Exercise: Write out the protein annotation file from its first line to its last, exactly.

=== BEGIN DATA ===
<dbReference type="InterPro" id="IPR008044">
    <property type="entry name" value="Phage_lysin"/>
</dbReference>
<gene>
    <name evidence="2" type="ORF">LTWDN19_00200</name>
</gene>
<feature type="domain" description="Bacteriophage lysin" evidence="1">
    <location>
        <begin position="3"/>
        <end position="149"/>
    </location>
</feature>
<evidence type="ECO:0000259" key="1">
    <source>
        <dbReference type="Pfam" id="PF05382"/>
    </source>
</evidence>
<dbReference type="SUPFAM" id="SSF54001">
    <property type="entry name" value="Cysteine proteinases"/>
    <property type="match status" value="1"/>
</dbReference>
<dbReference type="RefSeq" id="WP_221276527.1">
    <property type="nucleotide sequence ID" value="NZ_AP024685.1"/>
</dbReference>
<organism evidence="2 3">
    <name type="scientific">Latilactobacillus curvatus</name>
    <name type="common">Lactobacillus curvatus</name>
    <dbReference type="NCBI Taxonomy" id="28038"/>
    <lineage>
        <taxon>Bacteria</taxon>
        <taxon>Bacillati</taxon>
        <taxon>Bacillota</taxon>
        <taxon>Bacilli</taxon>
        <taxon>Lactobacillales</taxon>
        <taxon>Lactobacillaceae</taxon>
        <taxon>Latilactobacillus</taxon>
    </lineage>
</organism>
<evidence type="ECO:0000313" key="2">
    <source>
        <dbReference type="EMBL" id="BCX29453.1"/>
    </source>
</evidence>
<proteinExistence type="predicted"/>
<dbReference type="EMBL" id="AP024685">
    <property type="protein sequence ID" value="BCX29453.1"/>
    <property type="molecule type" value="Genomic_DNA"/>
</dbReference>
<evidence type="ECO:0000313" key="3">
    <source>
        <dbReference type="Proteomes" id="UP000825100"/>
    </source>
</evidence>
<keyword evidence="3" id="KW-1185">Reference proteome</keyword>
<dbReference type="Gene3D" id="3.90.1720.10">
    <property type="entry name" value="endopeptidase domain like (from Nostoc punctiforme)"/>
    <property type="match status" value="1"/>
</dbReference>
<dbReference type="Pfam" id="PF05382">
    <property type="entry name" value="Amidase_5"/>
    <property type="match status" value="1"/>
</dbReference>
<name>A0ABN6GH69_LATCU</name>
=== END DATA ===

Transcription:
<dbReference type="InterPro" id="IPR008044">
    <property type="entry name" value="Phage_lysin"/>
</dbReference>
<gene>
    <name evidence="2" type="ORF">LTWDN19_00200</name>
</gene>
<feature type="domain" description="Bacteriophage lysin" evidence="1">
    <location>
        <begin position="3"/>
        <end position="149"/>
    </location>
</feature>
<evidence type="ECO:0000259" key="1">
    <source>
        <dbReference type="Pfam" id="PF05382"/>
    </source>
</evidence>
<dbReference type="SUPFAM" id="SSF54001">
    <property type="entry name" value="Cysteine proteinases"/>
    <property type="match status" value="1"/>
</dbReference>
<dbReference type="RefSeq" id="WP_221276527.1">
    <property type="nucleotide sequence ID" value="NZ_AP024685.1"/>
</dbReference>
<organism evidence="2 3">
    <name type="scientific">Latilactobacillus curvatus</name>
    <name type="common">Lactobacillus curvatus</name>
    <dbReference type="NCBI Taxonomy" id="28038"/>
    <lineage>
        <taxon>Bacteria</taxon>
        <taxon>Bacillati</taxon>
        <taxon>Bacillota</taxon>
        <taxon>Bacilli</taxon>
        <taxon>Lactobacillales</taxon>
        <taxon>Lactobacillaceae</taxon>
        <taxon>Latilactobacillus</taxon>
    </lineage>
</organism>
<evidence type="ECO:0000313" key="2">
    <source>
        <dbReference type="EMBL" id="BCX29453.1"/>
    </source>
</evidence>
<proteinExistence type="predicted"/>
<dbReference type="EMBL" id="AP024685">
    <property type="protein sequence ID" value="BCX29453.1"/>
    <property type="molecule type" value="Genomic_DNA"/>
</dbReference>
<evidence type="ECO:0000313" key="3">
    <source>
        <dbReference type="Proteomes" id="UP000825100"/>
    </source>
</evidence>
<keyword evidence="3" id="KW-1185">Reference proteome</keyword>
<dbReference type="Gene3D" id="3.90.1720.10">
    <property type="entry name" value="endopeptidase domain like (from Nostoc punctiforme)"/>
    <property type="match status" value="1"/>
</dbReference>
<dbReference type="Pfam" id="PF05382">
    <property type="entry name" value="Amidase_5"/>
    <property type="match status" value="1"/>
</dbReference>
<name>A0ABN6GH69_LATCU</name>